I've previously written about Microjustice, and today, ICT4Peace reported on her blog about the Microjustice Initiative.
An overview of the initiative is available here. Excerpts from an email exchange I had with some of the Microjustice Initiative’s key thought-leaders follows (and was based on the initial concept note they sent to me):
To May Britt | 3rd September 2007The paper, which I read through briefly, sounds very interesting and timely. I would submit, and I am sure you would agree, that the technical architecture required for the systems envisaged in the paper would be easier to design than the networks of community participation required for it to be (and to be seen as) effective and just. This is particular a problem in societies where inter-communal trust is abysmal, such as regions of protected ethnic conflict. Micro-justice in these regions are invariably tied to the larger social and political inequity – and addressing them on the ground needs to be done in parallel with larger systemic legal (constitutional) and political changes at the national level. As a study on ADR done by some of my colleagues at the Centre for Policy Alternatives found out, there’s a rich tradition of ADR in conflict zones, but the practice and promotion of these mechanisms is deeply problematic in violent conflict.
There’s also the question of gender – which I didn’t see directly addressed in the paper. It is often the case that even successful ADR mechanisms are in the control of and culturally primarily address the needs of men. The access to and participation of women in micro-justice initiatives I think is of paramount importance, but also tied to the particular cultural dynamics of a region country / locale. You may be interested in the two attached papers I wrote a few years ago on the use of mobiles and PCs in ODR at a very local level and also in the work of the Claro Parlade in the Philippines.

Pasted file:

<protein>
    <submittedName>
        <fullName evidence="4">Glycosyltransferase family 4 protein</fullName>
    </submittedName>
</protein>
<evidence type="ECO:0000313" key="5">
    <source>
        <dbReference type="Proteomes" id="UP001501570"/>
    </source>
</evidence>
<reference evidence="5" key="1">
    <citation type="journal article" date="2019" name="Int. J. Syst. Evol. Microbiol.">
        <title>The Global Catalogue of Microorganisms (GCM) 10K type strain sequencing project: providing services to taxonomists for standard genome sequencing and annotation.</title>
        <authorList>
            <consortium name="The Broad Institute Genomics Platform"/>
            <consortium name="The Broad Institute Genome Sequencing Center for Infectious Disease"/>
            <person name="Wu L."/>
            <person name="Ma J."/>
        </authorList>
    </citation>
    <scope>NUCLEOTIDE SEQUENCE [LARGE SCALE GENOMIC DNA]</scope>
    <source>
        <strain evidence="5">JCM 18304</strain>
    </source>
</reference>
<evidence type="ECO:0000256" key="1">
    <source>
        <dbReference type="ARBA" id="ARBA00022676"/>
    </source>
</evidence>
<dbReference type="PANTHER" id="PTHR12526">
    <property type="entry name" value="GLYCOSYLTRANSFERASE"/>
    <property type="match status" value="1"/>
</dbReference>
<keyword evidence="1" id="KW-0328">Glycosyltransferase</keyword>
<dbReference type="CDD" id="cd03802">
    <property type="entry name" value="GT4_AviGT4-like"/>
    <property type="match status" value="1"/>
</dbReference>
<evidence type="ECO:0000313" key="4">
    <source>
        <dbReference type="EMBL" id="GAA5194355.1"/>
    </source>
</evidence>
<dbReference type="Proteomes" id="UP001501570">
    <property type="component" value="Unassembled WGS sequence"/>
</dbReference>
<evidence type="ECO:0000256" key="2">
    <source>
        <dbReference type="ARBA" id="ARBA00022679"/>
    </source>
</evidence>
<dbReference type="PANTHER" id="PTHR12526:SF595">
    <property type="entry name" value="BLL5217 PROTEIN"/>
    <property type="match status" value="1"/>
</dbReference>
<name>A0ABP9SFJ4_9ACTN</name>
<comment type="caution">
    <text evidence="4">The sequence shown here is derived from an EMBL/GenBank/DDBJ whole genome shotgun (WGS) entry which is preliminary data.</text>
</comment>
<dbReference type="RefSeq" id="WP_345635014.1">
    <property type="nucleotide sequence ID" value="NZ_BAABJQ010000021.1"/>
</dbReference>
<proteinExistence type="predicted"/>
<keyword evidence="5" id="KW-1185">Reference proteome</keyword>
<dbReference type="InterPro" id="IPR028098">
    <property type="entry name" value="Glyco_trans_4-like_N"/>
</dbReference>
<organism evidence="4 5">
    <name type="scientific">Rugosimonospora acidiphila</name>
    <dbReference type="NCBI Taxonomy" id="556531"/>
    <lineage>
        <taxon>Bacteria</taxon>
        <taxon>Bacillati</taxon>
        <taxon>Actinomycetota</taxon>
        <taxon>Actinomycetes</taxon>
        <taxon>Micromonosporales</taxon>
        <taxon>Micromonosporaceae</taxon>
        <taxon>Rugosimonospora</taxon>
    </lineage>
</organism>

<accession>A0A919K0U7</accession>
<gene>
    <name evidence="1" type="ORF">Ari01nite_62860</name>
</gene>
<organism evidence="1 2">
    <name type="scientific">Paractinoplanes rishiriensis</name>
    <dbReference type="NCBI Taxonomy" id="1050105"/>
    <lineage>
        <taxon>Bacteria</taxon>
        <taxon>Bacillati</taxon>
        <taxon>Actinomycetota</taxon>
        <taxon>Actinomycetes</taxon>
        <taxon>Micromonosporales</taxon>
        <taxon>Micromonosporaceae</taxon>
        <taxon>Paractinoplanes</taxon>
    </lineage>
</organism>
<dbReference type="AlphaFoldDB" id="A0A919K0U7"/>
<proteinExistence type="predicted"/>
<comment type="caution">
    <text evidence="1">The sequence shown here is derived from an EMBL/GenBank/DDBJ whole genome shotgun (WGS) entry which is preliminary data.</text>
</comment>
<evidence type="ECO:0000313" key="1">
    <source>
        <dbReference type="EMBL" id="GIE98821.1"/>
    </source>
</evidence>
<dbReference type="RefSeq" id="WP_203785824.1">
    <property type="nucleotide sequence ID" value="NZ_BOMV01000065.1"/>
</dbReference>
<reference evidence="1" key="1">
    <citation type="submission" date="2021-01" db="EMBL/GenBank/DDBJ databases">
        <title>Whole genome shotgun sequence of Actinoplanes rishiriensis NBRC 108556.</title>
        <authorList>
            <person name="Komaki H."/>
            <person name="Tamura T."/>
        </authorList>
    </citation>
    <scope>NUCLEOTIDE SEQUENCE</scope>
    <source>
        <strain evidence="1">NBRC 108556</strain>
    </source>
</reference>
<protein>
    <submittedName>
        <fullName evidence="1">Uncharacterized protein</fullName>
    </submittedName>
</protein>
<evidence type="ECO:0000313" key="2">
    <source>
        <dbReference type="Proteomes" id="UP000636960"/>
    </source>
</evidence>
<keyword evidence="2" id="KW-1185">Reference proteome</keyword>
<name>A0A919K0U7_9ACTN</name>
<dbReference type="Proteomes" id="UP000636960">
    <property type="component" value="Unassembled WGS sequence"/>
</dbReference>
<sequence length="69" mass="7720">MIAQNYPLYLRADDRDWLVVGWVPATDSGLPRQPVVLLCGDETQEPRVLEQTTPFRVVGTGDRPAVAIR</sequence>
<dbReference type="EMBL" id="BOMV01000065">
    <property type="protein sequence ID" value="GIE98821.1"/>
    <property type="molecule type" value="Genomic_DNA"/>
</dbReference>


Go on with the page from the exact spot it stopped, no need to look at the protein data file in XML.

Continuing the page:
Email from Prof. Mr. J.M. Barendrecht, Universiteit van Tilburg | 5th September 2007
You are absolutely right, the IT structure is doable, the networks of community participation are much more critical. Our guess is that providing simple and understandable information about what fair outcomes are for standard disputes would contribute to making existing informal processes more just. Moreover we assume that a ‘business model’ can be developed in which local people upload local knowledge about fairness to a Microjustice website. But we need people who have this knowledge and have an interest in doing this. Much research and development will be necessary, and that is why try to involve not only NGO’s, but also IT companies.
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